When only one argument is given, it returns a substring from the given index to the end of the string. If two arguments are given, it returns the specified number of characters. Since the substring is a string, you can call its methods, such as c_str() and substr().

    UNIX> string-sub
        0123456789012345678901234567890123456789012
    a = Lighting Strikes.  Lightning Strikes Again.
    a.substr(19) = Lightning Strikes Again.
    a.substr(19, 13) = Lightning Str
    a.substr(19, 13).substr(5) = ning Str
    UNIX> 
    

    C style strings, C++ sytle strings, the const keyword and memory

    These notes are optional.

    One inconvenient fact of life is that we have to acknowledge and utilize a second representation of strings: their representation in C. This is for many reasons:

    A C-style string is an array of characters that ends with the NULL character ('\0' -- whose value is actually zero). Although there are libraries that let you manipulate C-style strings, they are far more cumbersome than C++ strings because you have to explicitly manage memory yourself. We'll see a lot more of this in CS360. For now, take a look at the program argv-mess.cpp:

    #include <iostream>
    #include <string>
    #include <cstdlib>
    #include <cstdio>
    using namespace std;
    
    main(int argc, char **argv)
    {
      string a, b;
      char *ca, *ca2, *ca4; 
      const char *ca3;
    
      if (argc != 2) { cerr << "usage: argv-mess arg1\n"; exit(1); }
    
      a = argv[1];
      ca = argv[1];
      ca2 = ca;
      b = a;
      ca3 = a.c_str();
    
      printf("%-30s %7s %7s %7s %7s %7s %7s\n", "", "a", "b", "ca", "ca2", "ca3", "argv[1]");
      printf("%-30s %7s %7s %7s %7s %7s %7s\n", "", "-------", "-------", "-------", "--------", "-------", "-------");
    
      printf("%-30s %7s %7s %7s %7s %7s %7s\n", "Start:", 
             a.c_str(), b.c_str(), ca, ca2, ca3, argv[1]);
     
      a[0] = 'Y';
      printf("%-30s %7s %7s %7s %7s %7s %7s\n", "After setting a[0] to 'Y':", 
             a.c_str(), b.c_str(), ca, ca2, ca3, argv[1]);
      
      ca[0] = 'L';
      printf("%-30s %7s %7s %7s %7s %7s %7s\n", "After setting ca[0] to 'L':", 
             a.c_str(), b.c_str(), ca, ca2, ca3, argv[1]);
      
      a = "XX";
      printf("%-30s %7s %7s %7s %7s %7s %7s\n", "After setting a to \"XX\":",
             a.c_str(), b.c_str(), ca, ca2, ca3, argv[1]);
    }
    

    This program has two C++ strings (a and b), two (char *)'s (ca and ca2), and a const char * (ca3). It first sets a to equal argv[1]. This converts a C style string (argv[1]) to a C++ style string, which makes a copy. Second, it sets ca to equal argv[1]. This is different -- because ca is a pointer, it doesn't make a copy -- ca and argv[1] simply point to the same character array.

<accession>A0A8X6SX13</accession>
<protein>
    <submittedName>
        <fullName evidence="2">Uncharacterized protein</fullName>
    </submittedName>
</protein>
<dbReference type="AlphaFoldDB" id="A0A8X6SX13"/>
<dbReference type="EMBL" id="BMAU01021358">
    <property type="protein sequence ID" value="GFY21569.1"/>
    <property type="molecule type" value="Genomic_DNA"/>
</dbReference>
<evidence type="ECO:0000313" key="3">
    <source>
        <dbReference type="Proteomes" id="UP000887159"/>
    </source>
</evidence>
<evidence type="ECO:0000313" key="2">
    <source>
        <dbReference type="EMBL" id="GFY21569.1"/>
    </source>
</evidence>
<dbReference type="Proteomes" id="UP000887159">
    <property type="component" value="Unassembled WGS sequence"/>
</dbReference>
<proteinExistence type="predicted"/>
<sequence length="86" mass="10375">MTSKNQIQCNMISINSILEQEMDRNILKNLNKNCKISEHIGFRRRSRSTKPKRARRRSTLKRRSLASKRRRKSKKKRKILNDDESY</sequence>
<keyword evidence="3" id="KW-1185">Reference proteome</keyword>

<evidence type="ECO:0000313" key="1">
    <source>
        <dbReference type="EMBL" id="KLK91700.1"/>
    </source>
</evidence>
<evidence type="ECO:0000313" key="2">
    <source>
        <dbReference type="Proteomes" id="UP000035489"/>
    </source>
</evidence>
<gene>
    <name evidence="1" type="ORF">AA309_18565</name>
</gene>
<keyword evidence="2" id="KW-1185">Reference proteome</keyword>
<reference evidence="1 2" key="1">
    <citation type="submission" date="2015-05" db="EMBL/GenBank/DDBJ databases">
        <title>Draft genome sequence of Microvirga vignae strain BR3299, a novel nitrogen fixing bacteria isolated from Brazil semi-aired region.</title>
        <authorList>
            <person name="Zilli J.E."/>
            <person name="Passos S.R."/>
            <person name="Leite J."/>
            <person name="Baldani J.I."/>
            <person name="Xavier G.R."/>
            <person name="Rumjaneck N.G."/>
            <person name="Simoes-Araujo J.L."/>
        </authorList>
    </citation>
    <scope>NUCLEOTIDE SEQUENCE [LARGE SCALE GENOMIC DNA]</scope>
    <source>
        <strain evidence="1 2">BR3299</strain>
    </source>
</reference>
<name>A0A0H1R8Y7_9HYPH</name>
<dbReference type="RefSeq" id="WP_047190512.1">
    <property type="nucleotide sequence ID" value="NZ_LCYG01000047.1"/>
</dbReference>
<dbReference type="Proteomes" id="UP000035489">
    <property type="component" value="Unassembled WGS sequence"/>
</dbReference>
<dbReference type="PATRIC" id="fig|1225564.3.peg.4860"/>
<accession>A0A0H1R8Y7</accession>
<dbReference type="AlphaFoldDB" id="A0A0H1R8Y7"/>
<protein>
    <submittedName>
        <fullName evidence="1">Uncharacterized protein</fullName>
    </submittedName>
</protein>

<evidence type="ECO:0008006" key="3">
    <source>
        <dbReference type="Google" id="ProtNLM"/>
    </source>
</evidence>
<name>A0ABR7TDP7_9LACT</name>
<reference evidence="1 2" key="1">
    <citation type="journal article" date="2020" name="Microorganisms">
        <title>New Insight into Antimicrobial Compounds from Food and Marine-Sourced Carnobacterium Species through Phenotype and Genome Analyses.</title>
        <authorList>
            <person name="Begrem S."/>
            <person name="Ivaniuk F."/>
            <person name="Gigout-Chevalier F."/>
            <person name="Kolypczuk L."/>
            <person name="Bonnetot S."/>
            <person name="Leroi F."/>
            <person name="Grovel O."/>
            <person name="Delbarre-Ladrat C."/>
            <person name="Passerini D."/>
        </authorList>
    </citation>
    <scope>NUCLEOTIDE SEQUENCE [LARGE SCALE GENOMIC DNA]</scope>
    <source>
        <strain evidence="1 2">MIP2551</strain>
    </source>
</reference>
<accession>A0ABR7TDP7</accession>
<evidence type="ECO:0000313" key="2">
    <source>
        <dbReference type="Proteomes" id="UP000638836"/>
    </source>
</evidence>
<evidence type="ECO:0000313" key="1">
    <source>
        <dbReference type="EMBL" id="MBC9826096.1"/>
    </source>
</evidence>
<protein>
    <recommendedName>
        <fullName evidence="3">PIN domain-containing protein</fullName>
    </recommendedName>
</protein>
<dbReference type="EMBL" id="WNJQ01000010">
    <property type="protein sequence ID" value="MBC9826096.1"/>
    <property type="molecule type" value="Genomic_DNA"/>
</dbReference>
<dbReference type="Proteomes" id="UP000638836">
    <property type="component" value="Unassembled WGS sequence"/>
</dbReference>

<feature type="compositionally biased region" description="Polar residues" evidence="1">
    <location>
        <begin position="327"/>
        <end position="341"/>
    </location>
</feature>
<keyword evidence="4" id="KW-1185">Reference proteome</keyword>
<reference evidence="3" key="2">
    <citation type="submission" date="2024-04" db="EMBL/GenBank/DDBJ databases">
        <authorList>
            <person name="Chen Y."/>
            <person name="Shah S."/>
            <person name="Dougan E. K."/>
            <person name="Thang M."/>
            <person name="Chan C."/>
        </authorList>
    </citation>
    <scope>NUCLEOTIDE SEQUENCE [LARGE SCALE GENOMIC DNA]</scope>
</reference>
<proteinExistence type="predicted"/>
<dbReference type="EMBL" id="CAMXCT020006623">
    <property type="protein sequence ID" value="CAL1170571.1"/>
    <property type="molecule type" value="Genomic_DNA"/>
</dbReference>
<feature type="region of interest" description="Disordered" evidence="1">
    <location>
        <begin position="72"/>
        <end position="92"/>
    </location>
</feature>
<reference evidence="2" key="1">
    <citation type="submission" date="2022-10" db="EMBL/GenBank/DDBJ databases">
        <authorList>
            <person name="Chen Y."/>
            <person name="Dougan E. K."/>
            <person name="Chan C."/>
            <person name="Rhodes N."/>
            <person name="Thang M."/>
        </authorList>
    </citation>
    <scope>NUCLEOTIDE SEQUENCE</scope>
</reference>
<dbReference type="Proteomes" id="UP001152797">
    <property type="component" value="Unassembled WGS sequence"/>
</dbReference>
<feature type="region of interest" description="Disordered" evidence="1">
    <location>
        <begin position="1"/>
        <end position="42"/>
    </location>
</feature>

We next set ca2 to equal ca. Once again, that simply sets one pointer to another. It doesn't make a copy of the array's contents. The next statement, which sets b to equal a does make a copy -- when you set one string equal to another, the string library makes a copy.

    Finally, we set ca3 to equal a.c_str() -- the C++ string library maintains strings as C-style strings with extra information. When you asking for c_str(), you get a pointer to the underlying C-style string. However, the compiler makes you declare the pointer as a const, which means that you cannot modify the string. That is for safety -- you can look at the string, but you can't mess with it.

    We print everything out, and then we change a[0] to 'Y'. We print everything out again, and then we change ca[0] to 'L'. We print everything out again, and then we set a to "XX". We finish by printing everything out again:

    UNIX> argv-mess Ho
                                         a       b      ca     ca2     ca3 argv[1]
                                   ------- ------- ------- -------- ------- -------
    Start:                              Ho      Ho      Ho      Ho      Ho      Ho
    After setting a[0] to 'Y':          Yo      Ho      Ho      Ho      Ho      Ho
    After setting ca[0] to 'L':         Yo      Ho      Lo      Lo      Ho      Lo
    After setting a to "XX":            XX      Ho      Lo      Lo      Ho      Lo
    UNIX> 
    
    It's important for you to understand this output. In the beginning, all strings are "Ho", but there are in actuality three copies of the string:

    When we set a[0] to 'Y', you can see that only a is affected. It should be clear that b, ca, ca2 and argv[1] are not affected. It's a little surprising the ca3 is unaffected. What happened is that the string library changed the underlying string. Drag -- what you should learn from this is that you can't keep pointers around to the underlying strings -- if you modify a C++ string, any pointers that you had from c_str() may no longer be valid.

    Now, when we set ca[0] to 'L', you see that ca, ca2 and argv[1] are all changed. That's because they all point to the same character array, and we just changed the first character in that array.

    Finally, when we set a to "XX", again only a is changed. Once again -- ca3's contents cannot be relied upon.

    Hammering home the point: C-style strings are simply arrays of characters. A C-style string will be a (char *), which points to the first element of the array. Making copies of C-style strings does not make actual copies -- you are simply assigning a pointer.

    C++ style strings, on the other hand, are heavyweight objects that maintain extra information like the size of the string. When you copy a C++ string, you make a copy of the contents. That's usually what you want.